By Suzy Evans
If you’re not a student, an industry member, a senior citizen or a child, finding cheap theater tickets can be tough. And with the economy perpetually whacking box offices everywhere, audiences need deals, as fellow guest blogger Abigail Katz pointed out. Some theaters have offered cheaper tickets for the recession weary, but new creative marketing strategies are popping up to attract audiences both during and beyond the economic downturn.
For their recent production of Migdalia Cruz’s El Grito Del Bronx at the Goodman, Chicago theater companies Collaboraction and Teatro Vista offered a money back guarantee on tickets. Audience members could receive complete cash refund after the show if they asked. The Richard H. Dreihaus Foundation, a Chicago-based granting organization, provided the funding to cover these refunds, but only about nine people asked for their money back. The concept was supposed to get more people to take risks on a show, without the financial burden.
The Steppenwolf tweeted a $10 ticket offer for its production of Up. The play was well-acted and meticulously directed, but the overall idea was a little bland. (Read my review here.) However, I’m guessing 10 dollar tickets would get more people to the theater; it’s definitely worth 10 dollars. Next to Normal on Broadway also used twitter to indirectly boost ticket sales. I’m not a huge fan of the show’s twitter feed (@N2Nbroadway), but according to The New York Times, its twitter tactic scored at the box office. Tom Kitt and Brian Yorkey are even writing a new song for the show based on the twitter performance, which will not appear in the production but a public performance and digital download of it is planned. This show’s definitely worth the big bucks so if they can get people to the show, why not?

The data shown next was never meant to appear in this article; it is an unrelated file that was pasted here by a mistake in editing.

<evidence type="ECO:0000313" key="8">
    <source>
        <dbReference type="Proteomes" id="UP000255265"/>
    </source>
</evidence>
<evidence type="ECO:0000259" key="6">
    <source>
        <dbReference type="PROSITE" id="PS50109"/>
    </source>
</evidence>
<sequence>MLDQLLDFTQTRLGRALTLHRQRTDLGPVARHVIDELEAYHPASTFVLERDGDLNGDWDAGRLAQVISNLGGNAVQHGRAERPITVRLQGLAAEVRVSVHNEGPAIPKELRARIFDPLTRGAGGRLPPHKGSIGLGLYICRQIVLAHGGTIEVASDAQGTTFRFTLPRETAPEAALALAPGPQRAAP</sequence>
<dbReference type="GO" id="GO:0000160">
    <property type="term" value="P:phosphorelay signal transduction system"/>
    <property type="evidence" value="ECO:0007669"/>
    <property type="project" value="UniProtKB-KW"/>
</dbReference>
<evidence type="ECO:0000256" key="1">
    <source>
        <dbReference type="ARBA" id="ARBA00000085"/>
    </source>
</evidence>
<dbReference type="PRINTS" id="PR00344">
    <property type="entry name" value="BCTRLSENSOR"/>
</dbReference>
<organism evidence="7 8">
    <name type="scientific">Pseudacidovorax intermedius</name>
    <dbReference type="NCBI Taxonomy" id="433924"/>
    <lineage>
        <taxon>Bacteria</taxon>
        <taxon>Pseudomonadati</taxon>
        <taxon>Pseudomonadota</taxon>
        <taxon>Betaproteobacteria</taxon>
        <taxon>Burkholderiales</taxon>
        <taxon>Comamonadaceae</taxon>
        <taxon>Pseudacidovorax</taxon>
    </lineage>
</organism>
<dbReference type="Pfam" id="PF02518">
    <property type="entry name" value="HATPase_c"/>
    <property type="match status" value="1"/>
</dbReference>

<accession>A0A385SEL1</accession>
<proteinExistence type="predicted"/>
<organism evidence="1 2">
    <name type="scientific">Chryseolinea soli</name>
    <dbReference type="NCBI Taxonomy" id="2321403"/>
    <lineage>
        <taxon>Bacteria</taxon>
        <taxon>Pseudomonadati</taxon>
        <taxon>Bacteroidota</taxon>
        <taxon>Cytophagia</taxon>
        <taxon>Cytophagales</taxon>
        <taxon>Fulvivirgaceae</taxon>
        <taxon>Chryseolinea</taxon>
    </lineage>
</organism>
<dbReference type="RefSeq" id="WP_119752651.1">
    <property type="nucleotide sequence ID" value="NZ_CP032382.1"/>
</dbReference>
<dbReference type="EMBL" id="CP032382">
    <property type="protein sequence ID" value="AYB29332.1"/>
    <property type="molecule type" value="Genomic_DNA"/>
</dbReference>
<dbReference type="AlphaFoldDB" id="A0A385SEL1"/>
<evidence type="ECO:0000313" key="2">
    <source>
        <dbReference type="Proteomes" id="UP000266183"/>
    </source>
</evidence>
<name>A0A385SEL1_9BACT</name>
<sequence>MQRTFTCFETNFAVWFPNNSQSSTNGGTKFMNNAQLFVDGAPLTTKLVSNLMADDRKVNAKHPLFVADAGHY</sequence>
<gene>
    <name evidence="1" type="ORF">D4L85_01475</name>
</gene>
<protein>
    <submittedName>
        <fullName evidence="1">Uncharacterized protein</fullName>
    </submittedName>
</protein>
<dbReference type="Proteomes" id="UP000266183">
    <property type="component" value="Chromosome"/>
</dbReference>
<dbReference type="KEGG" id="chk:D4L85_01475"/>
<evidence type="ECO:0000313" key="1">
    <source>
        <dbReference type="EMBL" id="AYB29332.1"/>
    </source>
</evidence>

In the 1990’s, Rent pioneered the Broadway lottery concept, which is still thriving. However, entering your name in a ticket lottery does not guarantee that you’ll receive a cheap seat to that show. Student and general rush, which are becoming increasingly popular, are not sure bets either. And while Chicago theaters haven’t reached the epic prices of some New York shows, everyone is still looking for a deal.
Katz challenged theater artists to “blow it up” and make the art worth the money; however if you go to the theater and hate it, would you ask for your money back? Or would we be more likely to take risks and see new shows if tickets were cheaper? How cheap?
I think theaters throughout Chicago should band together and capitalize on Martha Lavey’s idea of picking your own subscription series. If theatergoers could create a subscription series of shows at different theaters, it would help multiple companies instead of just the one with the “best” show.
Are there any other ways that you’ve seen companies creatively market themselves? What about different ways to offer deals on tickets?
Tuesday, August 18, 2009
By Suzy Evans